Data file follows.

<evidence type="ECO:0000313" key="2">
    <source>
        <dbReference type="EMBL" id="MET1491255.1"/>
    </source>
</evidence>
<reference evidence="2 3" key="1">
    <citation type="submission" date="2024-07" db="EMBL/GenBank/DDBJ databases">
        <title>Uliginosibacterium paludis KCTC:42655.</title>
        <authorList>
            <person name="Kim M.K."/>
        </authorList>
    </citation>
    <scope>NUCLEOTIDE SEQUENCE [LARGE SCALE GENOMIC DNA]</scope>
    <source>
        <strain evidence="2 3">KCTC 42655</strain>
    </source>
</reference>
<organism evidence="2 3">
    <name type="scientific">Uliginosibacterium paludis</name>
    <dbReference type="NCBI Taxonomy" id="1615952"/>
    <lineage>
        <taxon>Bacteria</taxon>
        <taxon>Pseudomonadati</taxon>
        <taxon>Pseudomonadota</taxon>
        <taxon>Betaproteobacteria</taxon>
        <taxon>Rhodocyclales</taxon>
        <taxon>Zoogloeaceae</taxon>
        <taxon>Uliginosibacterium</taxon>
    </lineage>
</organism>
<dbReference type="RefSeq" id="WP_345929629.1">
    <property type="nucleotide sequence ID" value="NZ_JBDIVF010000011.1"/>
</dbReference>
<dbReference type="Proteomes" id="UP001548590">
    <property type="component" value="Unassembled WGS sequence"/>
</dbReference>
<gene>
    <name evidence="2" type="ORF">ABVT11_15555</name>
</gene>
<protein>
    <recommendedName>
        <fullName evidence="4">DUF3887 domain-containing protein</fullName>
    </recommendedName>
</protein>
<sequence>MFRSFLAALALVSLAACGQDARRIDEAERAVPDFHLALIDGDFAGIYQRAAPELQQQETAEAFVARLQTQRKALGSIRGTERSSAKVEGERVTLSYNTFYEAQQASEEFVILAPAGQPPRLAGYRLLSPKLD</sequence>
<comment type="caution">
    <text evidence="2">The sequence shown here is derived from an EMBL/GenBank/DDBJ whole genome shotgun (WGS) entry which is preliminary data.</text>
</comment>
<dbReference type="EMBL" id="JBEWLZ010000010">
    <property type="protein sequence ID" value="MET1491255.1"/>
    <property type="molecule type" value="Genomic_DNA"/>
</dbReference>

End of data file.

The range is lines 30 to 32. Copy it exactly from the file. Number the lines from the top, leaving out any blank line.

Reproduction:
</organism>
<dbReference type="RefSeq" id="WP_345929629.1">
    <property type="nucleotide sequence ID" value="NZ_JBDIVF010000011.1"/>